Bill seeks to allow minors to undergo HIV testing sans parental consent
Following reports of increasing number of people with sexually transmitted diseases in the country, Sen. Miriam Defensor Santiago filed a new bill seeking to allow minors to undergo testing for human immunodeficiency virus (HIV) and acquired deficiency syndrome (AIDS) even without parental consent.
In a statement on Friday, Santiago said the alarming spike in HIV cases in the country should prompt Congress to “address the gaps” in existing HIV and AIDS laws to spread awareness among the youth.
“The law requires minors to first obtain written parental consent before they can be tested for HIV. This limits the access of minors to potentially life-saving treatment and care, especially since many young people lack the finances to pay for healthcare,” she said, adding measures to eliminate social stigma should also be implemented.
Under the new bill, minors aged 15 to 17 will be allowed to give consent to HIV testing and treatment without permission from their parents provided that the minor is living independently, pregnant, already a parent or has suffered a miscarriage, has no contact with parents or guardians, has clinical condition that suggests infection with HIV; or provided that the knowledge of HIV status is in the best interest of the minor, or the minor is part of key populations as determined by the Philippine National AIDS Council.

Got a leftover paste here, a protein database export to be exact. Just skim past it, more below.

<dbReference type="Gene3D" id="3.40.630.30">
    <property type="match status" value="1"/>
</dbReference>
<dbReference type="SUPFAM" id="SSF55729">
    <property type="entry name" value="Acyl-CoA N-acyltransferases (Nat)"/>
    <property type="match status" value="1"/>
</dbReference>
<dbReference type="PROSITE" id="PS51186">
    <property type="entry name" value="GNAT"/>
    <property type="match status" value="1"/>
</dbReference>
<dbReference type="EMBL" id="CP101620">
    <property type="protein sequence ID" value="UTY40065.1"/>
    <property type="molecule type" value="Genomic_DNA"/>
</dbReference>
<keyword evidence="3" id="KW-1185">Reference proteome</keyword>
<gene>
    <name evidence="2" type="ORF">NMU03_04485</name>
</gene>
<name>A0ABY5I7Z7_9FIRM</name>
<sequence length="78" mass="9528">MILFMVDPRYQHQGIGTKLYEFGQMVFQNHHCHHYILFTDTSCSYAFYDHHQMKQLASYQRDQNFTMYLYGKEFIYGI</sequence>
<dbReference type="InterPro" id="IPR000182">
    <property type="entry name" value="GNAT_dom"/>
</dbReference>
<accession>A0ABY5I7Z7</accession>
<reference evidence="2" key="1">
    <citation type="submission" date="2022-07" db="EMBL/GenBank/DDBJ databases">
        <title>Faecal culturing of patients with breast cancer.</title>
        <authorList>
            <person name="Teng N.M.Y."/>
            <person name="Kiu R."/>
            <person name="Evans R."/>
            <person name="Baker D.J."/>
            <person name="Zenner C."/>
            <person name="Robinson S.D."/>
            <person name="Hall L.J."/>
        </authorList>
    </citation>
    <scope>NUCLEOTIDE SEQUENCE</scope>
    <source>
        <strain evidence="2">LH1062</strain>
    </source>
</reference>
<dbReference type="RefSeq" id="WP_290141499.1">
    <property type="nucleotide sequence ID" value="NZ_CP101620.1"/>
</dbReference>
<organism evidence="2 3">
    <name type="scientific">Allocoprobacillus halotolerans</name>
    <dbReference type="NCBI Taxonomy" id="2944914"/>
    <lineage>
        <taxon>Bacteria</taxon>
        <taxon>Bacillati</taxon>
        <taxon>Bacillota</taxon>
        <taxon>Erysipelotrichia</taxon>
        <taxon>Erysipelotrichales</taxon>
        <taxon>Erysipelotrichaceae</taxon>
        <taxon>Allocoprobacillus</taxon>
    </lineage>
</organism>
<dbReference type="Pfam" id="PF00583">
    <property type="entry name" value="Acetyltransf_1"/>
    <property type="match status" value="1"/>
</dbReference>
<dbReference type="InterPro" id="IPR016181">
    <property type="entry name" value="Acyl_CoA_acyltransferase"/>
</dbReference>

Citing statistics on increasing cases of premarital sex among teenagers, the senator said: “Republic Act No. 8504 or the Philippine AIDS Prevention and Control Act of 1998 fails to consider that many minors already engage in sex and other risky behaviors that make them prone to HIV.”
Santiago also called on her fellow lawmakers to reform the Philippines’ “outdated” laws on HIV/AIDS.
“The current HIV and AIDS legal framework conflicts with efforts of the health sector to stop the spread of HIV,” she said.
In March, the Department of Health (DOH) said 18 new cases of HIV infections were being diagnosed every day, up from only nine cases daily in 2012.
Citing DOH data, Santiago also said 560 new HIV infections were recorded in April—42 percent higher than the same period last year. Thirty percent of the new cases covered the 15 to 24 years old bracket.
“Several countries have recognized the ‘mature minor principle,’ which considers the evolving capacities of a child to make decisions independently. This concept recognizes that some minors are mature enough to consent independently to medical procedures,” Santiago added. RC
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